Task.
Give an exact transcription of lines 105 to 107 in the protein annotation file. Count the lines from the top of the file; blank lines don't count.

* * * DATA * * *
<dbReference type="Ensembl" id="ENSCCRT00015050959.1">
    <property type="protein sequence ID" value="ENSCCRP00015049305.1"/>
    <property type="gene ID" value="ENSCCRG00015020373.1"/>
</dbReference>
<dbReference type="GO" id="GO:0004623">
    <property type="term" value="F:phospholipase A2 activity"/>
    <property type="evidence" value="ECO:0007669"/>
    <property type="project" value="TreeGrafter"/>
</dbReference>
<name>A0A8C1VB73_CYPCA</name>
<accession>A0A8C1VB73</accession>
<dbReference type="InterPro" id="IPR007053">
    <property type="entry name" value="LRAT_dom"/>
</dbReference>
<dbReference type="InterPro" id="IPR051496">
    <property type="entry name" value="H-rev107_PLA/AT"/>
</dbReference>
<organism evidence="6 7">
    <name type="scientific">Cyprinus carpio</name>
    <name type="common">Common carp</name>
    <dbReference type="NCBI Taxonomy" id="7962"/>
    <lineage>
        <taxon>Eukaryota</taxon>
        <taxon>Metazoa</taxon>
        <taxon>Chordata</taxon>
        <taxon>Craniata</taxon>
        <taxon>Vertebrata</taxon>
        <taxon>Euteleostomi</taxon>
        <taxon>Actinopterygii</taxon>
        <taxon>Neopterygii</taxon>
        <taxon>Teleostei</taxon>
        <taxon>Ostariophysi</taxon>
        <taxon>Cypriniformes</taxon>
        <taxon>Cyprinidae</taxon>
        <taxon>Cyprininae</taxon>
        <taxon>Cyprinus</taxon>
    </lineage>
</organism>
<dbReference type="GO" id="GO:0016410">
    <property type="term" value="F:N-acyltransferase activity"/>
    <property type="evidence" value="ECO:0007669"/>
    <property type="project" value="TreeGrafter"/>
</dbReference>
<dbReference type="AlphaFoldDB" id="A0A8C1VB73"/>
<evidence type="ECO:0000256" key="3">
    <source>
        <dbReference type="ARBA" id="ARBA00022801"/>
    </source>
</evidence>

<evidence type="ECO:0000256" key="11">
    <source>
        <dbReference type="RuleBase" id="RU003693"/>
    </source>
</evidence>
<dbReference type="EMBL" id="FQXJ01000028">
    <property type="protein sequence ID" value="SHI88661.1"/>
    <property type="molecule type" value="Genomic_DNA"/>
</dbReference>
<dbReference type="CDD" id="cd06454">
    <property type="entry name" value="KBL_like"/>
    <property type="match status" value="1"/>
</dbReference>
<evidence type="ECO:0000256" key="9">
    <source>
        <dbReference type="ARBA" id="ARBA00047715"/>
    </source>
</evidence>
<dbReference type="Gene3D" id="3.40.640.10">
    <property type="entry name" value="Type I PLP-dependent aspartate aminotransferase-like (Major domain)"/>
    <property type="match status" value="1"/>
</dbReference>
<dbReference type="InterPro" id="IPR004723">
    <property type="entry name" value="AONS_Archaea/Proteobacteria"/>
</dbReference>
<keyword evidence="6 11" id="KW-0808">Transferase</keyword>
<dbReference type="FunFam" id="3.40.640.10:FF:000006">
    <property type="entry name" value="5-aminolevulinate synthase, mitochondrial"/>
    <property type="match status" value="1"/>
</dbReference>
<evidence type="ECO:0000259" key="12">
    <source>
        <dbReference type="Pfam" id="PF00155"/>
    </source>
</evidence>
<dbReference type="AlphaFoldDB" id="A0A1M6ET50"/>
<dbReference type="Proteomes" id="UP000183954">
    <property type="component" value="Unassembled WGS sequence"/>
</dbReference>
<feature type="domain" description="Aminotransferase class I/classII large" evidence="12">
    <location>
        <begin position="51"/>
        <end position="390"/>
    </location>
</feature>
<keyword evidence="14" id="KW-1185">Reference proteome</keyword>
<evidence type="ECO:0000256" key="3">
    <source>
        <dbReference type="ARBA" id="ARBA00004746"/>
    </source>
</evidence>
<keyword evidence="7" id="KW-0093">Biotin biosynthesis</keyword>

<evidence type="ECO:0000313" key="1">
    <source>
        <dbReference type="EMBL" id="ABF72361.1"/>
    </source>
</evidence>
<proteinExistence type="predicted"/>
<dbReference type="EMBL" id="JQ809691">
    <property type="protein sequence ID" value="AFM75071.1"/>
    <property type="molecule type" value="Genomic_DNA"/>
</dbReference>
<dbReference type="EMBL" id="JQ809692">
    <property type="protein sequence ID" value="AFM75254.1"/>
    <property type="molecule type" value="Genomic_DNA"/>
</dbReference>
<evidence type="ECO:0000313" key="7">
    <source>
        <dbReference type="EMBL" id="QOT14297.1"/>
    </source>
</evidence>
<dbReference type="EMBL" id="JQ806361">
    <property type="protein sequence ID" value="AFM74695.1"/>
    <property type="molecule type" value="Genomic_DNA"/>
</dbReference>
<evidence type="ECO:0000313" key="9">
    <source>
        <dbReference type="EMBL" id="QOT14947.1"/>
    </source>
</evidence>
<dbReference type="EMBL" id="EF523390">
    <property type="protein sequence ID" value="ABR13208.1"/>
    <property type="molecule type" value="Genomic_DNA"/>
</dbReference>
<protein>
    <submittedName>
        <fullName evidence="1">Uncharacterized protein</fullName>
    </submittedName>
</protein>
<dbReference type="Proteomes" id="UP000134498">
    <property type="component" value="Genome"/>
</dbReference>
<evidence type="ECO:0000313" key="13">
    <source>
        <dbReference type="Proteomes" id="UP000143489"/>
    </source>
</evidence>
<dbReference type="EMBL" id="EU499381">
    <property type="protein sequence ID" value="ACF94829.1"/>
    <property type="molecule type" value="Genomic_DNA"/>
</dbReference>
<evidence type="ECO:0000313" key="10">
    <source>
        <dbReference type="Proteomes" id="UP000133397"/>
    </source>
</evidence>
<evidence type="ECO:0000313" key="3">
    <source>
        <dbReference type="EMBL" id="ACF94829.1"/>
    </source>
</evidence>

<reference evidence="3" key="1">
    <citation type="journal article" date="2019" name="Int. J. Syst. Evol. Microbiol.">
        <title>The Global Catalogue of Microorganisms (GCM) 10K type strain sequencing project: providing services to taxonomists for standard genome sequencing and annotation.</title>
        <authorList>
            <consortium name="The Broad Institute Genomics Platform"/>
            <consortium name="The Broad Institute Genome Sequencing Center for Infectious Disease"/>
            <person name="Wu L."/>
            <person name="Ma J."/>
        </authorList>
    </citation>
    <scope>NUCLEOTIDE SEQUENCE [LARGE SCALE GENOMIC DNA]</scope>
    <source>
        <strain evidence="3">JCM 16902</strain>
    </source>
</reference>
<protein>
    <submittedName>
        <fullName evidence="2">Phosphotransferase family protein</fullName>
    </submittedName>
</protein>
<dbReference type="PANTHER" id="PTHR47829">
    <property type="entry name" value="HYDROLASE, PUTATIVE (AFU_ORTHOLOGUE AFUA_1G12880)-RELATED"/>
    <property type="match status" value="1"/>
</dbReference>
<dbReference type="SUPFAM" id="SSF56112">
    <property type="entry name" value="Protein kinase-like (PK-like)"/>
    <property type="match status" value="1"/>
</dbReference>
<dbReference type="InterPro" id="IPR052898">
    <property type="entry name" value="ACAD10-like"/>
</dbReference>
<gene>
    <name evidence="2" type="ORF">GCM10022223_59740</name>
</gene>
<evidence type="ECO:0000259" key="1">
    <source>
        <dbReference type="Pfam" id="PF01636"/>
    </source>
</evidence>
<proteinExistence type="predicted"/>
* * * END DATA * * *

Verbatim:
    </source>
</evidence>
<proteinExistence type="predicted"/>